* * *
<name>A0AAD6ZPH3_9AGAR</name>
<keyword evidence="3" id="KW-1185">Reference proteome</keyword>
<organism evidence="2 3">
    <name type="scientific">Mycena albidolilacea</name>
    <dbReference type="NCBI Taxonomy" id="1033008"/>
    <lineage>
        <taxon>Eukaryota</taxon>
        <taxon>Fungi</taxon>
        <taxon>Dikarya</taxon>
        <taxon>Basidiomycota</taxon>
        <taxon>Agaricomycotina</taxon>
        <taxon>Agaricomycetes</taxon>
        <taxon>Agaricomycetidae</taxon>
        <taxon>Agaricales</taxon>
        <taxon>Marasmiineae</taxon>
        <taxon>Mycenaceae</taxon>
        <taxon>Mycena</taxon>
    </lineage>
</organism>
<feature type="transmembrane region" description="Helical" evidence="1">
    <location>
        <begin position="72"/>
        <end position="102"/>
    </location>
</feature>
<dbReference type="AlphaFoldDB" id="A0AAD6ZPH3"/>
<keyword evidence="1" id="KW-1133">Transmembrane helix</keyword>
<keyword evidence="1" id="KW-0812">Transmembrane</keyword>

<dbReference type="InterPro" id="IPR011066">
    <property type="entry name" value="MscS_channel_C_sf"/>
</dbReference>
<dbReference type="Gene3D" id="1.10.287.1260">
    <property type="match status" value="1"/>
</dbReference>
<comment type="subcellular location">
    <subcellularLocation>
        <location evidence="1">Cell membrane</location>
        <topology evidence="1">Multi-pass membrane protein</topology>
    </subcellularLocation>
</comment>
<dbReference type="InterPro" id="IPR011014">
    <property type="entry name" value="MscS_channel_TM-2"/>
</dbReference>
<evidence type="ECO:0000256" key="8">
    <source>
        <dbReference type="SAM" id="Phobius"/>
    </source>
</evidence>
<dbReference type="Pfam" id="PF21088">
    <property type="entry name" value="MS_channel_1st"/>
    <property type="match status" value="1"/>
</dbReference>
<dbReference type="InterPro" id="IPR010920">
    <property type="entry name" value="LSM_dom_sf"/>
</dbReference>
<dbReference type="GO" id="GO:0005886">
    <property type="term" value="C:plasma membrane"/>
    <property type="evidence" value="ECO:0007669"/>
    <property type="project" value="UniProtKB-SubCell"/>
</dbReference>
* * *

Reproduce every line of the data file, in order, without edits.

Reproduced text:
<name>A0AAD6ZPH3_9AGAR</name>
<keyword evidence="3" id="KW-1185">Reference proteome</keyword>
<organism evidence="2 3">
    <name type="scientific">Mycena albidolilacea</name>
    <dbReference type="NCBI Taxonomy" id="1033008"/>
    <lineage>
        <taxon>Eukaryota</taxon>
        <taxon>Fungi</taxon>
        <taxon>Dikarya</taxon>
        <taxon>Basidiomycota</taxon>
        <taxon>Agaricomycotina</taxon>
        <taxon>Agaricomycetes</taxon>
        <taxon>Agaricomycetidae</taxon>
        <taxon>Agaricales</taxon>
        <taxon>Marasmiineae</taxon>
        <taxon>Mycenaceae</taxon>
        <taxon>Mycena</taxon>
    </lineage>
</organism>
<feature type="transmembrane region" description="Helical" evidence="1">
    <location>
        <begin position="72"/>
        <end position="102"/>
    </location>
</feature>
<dbReference type="AlphaFoldDB" id="A0AAD6ZPH3"/>
<keyword evidence="1" id="KW-1133">Transmembrane helix</keyword>
<keyword evidence="1" id="KW-0812">Transmembrane</keyword>

<dbReference type="InterPro" id="IPR011066">
    <property type="entry name" value="MscS_channel_C_sf"/>
</dbReference>
<dbReference type="Gene3D" id="1.10.287.1260">
    <property type="match status" value="1"/>
</dbReference>
<comment type="subcellular location">
    <subcellularLocation>
        <location evidence="1">Cell membrane</location>
        <topology evidence="1">Multi-pass membrane protein</topology>
    </subcellularLocation>
</comment>
<dbReference type="InterPro" id="IPR011014">
    <property type="entry name" value="MscS_channel_TM-2"/>
</dbReference>
<evidence type="ECO:0000256" key="8">
    <source>
        <dbReference type="SAM" id="Phobius"/>
    </source>
</evidence>
<dbReference type="Pfam" id="PF21088">
    <property type="entry name" value="MS_channel_1st"/>
    <property type="match status" value="1"/>
</dbReference>
<dbReference type="InterPro" id="IPR010920">
    <property type="entry name" value="LSM_dom_sf"/>
</dbReference>
<dbReference type="GO" id="GO:0005886">
    <property type="term" value="C:plasma membrane"/>
    <property type="evidence" value="ECO:0007669"/>
    <property type="project" value="UniProtKB-SubCell"/>
</dbReference>